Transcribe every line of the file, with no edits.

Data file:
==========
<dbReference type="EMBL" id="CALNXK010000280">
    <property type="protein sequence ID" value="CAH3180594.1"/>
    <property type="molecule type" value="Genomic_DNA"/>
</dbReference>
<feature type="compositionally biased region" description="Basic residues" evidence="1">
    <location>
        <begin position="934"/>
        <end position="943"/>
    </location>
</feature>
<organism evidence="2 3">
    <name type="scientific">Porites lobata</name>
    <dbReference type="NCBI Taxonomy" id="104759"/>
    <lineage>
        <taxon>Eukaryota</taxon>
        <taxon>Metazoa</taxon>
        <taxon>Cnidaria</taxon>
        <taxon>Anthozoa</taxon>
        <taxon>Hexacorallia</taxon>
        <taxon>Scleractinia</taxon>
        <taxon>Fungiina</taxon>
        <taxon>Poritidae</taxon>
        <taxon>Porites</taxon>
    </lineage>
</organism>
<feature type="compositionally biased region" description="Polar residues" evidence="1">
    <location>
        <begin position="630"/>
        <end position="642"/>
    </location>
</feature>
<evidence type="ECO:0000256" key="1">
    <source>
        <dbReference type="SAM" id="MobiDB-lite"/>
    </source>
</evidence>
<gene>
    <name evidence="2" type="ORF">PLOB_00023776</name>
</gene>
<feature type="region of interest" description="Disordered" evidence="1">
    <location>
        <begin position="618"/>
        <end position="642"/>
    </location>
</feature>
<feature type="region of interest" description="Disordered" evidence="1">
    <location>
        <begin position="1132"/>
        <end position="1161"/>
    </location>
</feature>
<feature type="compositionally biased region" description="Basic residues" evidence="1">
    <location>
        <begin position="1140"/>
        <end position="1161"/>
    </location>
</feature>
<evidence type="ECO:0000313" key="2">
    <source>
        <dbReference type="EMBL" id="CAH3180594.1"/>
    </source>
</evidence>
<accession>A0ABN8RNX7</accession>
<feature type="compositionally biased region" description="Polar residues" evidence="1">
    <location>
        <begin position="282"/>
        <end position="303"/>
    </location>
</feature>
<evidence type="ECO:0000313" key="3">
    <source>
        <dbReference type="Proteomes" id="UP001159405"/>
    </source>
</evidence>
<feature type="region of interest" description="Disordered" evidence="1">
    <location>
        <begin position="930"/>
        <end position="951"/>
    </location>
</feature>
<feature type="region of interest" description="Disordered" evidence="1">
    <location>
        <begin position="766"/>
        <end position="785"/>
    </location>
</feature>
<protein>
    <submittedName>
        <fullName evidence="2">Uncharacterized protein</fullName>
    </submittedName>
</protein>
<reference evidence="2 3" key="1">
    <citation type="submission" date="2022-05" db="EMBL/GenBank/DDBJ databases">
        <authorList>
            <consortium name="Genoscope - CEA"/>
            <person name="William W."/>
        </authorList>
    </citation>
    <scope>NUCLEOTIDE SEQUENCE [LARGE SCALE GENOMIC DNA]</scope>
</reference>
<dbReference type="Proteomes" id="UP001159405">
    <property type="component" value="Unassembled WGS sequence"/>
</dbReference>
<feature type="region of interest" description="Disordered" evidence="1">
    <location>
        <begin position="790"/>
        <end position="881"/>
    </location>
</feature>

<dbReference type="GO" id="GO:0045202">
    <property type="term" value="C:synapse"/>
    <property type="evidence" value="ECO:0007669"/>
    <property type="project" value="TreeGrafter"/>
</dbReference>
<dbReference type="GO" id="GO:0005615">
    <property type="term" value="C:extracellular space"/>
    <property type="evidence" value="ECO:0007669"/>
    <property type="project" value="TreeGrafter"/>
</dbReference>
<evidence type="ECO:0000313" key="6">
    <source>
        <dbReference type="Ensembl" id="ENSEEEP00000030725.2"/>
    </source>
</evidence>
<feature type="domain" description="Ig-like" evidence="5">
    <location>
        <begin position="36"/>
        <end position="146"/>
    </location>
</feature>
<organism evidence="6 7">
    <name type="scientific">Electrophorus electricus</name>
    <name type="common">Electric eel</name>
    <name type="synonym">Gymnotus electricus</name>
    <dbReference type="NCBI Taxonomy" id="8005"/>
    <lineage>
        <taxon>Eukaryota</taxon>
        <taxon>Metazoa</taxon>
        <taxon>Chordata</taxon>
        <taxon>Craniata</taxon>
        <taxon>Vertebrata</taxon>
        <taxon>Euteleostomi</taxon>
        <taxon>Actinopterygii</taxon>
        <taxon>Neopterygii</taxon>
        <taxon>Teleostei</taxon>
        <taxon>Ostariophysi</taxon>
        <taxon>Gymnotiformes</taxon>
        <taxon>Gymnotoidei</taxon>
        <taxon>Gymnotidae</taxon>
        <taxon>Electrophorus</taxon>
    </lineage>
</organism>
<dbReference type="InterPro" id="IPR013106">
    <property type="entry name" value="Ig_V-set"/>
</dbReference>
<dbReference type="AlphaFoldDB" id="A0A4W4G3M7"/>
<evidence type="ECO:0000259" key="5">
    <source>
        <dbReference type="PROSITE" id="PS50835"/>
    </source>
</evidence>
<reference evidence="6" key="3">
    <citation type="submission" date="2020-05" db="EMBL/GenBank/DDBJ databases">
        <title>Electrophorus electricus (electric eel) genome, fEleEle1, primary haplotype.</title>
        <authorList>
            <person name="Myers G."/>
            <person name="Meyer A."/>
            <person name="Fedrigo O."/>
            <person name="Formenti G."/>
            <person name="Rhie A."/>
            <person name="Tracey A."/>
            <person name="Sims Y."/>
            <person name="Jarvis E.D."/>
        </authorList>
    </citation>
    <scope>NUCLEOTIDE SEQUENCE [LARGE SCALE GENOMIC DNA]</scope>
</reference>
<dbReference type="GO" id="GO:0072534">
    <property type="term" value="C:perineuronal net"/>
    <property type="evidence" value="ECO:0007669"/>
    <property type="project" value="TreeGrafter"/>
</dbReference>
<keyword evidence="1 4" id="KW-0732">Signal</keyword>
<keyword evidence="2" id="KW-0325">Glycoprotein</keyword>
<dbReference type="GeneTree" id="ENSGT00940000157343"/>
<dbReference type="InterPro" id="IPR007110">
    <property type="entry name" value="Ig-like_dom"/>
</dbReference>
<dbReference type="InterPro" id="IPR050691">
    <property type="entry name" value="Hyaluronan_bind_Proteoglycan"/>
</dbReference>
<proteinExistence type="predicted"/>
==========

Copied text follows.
<dbReference type="EMBL" id="CALNXK010000280">
    <property type="protein sequence ID" value="CAH3180594.1"/>
    <property type="molecule type" value="Genomic_DNA"/>
</dbReference>
<feature type="compositionally biased region" description="Basic residues" evidence="1">
    <location>
        <begin position="934"/>
        <end position="943"/>
    </location>
</feature>
<organism evidence="2 3">
    <name type="scientific">Porites lobata</name>
    <dbReference type="NCBI Taxonomy" id="104759"/>
    <lineage>
        <taxon>Eukaryota</taxon>
        <taxon>Metazoa</taxon>
        <taxon>Cnidaria</taxon>
        <taxon>Anthozoa</taxon>
        <taxon>Hexacorallia</taxon>
        <taxon>Scleractinia</taxon>
        <taxon>Fungiina</taxon>
        <taxon>Poritidae</taxon>
        <taxon>Porites</taxon>
    </lineage>
</organism>
<feature type="compositionally biased region" description="Polar residues" evidence="1">
    <location>
        <begin position="630"/>
        <end position="642"/>
    </location>
</feature>
<evidence type="ECO:0000256" key="1">
    <source>
        <dbReference type="SAM" id="MobiDB-lite"/>
    </source>
</evidence>
<gene>
    <name evidence="2" type="ORF">PLOB_00023776</name>
</gene>
<feature type="region of interest" description="Disordered" evidence="1">
    <location>
        <begin position="618"/>
        <end position="642"/>
    </location>
</feature>
<feature type="region of interest" description="Disordered" evidence="1">
    <location>
        <begin position="1132"/>
        <end position="1161"/>
    </location>
</feature>
<feature type="compositionally biased region" description="Basic residues" evidence="1">
    <location>
        <begin position="1140"/>
        <end position="1161"/>
    </location>
</feature>
<evidence type="ECO:0000313" key="2">
    <source>
        <dbReference type="EMBL" id="CAH3180594.1"/>
    </source>
</evidence>
<accession>A0ABN8RNX7</accession>
<feature type="compositionally biased region" description="Polar residues" evidence="1">
    <location>
        <begin position="282"/>
        <end position="303"/>
    </location>
</feature>
<evidence type="ECO:0000313" key="3">
    <source>
        <dbReference type="Proteomes" id="UP001159405"/>
    </source>
</evidence>
<feature type="region of interest" description="Disordered" evidence="1">
    <location>
        <begin position="930"/>
        <end position="951"/>
    </location>
</feature>
<feature type="region of interest" description="Disordered" evidence="1">
    <location>
        <begin position="766"/>
        <end position="785"/>
    </location>
</feature>
<protein>
    <submittedName>
        <fullName evidence="2">Uncharacterized protein</fullName>
    </submittedName>
</protein>
<reference evidence="2 3" key="1">
    <citation type="submission" date="2022-05" db="EMBL/GenBank/DDBJ databases">
        <authorList>
            <consortium name="Genoscope - CEA"/>
            <person name="William W."/>
        </authorList>
    </citation>
    <scope>NUCLEOTIDE SEQUENCE [LARGE SCALE GENOMIC DNA]</scope>
</reference>
<dbReference type="Proteomes" id="UP001159405">
    <property type="component" value="Unassembled WGS sequence"/>
</dbReference>
<feature type="region of interest" description="Disordered" evidence="1">
    <location>
        <begin position="790"/>
        <end position="881"/>
    </location>
</feature>

<dbReference type="GO" id="GO:0045202">
    <property type="term" value="C:synapse"/>
    <property type="evidence" value="ECO:0007669"/>
    <property type="project" value="TreeGrafter"/>
</dbReference>
<dbReference type="GO" id="GO:0005615">
    <property type="term" value="C:extracellular space"/>
    <property type="evidence" value="ECO:0007669"/>
    <property type="project" value="TreeGrafter"/>
</dbReference>
<evidence type="ECO:0000313" key="6">
    <source>
        <dbReference type="Ensembl" id="ENSEEEP00000030725.2"/>
    </source>
</evidence>
<feature type="domain" description="Ig-like" evidence="5">
    <location>
        <begin position="36"/>
        <end position="146"/>
    </location>
</feature>
<organism evidence="6 7">
    <name type="scientific">Electrophorus electricus</name>
    <name type="common">Electric eel</name>
    <name type="synonym">Gymnotus electricus</name>
    <dbReference type="NCBI Taxonomy" id="8005"/>
    <lineage>
        <taxon>Eukaryota</taxon>
        <taxon>Metazoa</taxon>
        <taxon>Chordata</taxon>
        <taxon>Craniata</taxon>
        <taxon>Vertebrata</taxon>
        <taxon>Euteleostomi</taxon>
        <taxon>Actinopterygii</taxon>
        <taxon>Neopterygii</taxon>
        <taxon>Teleostei</taxon>
        <taxon>Ostariophysi</taxon>
        <taxon>Gymnotiformes</taxon>
        <taxon>Gymnotoidei</taxon>
        <taxon>Gymnotidae</taxon>
        <taxon>Electrophorus</taxon>
    </lineage>
</organism>
<dbReference type="InterPro" id="IPR013106">
    <property type="entry name" value="Ig_V-set"/>
</dbReference>
<dbReference type="AlphaFoldDB" id="A0A4W4G3M7"/>
<evidence type="ECO:0000259" key="5">
    <source>
        <dbReference type="PROSITE" id="PS50835"/>
    </source>
</evidence>
<reference evidence="6" key="3">
    <citation type="submission" date="2020-05" db="EMBL/GenBank/DDBJ databases">
        <title>Electrophorus electricus (electric eel) genome, fEleEle1, primary haplotype.</title>
        <authorList>
            <person name="Myers G."/>
            <person name="Meyer A."/>
            <person name="Fedrigo O."/>
            <person name="Formenti G."/>
            <person name="Rhie A."/>
            <person name="Tracey A."/>
            <person name="Sims Y."/>
            <person name="Jarvis E.D."/>
        </authorList>
    </citation>
    <scope>NUCLEOTIDE SEQUENCE [LARGE SCALE GENOMIC DNA]</scope>
</reference>
<dbReference type="GO" id="GO:0072534">
    <property type="term" value="C:perineuronal net"/>
    <property type="evidence" value="ECO:0007669"/>
    <property type="project" value="TreeGrafter"/>
</dbReference>
<keyword evidence="1 4" id="KW-0732">Signal</keyword>
<keyword evidence="2" id="KW-0325">Glycoprotein</keyword>
<dbReference type="GeneTree" id="ENSGT00940000157343"/>
<dbReference type="InterPro" id="IPR007110">
    <property type="entry name" value="Ig-like_dom"/>
</dbReference>
<dbReference type="InterPro" id="IPR050691">
    <property type="entry name" value="Hyaluronan_bind_Proteoglycan"/>
</dbReference>
<proteinExistence type="predicted"/>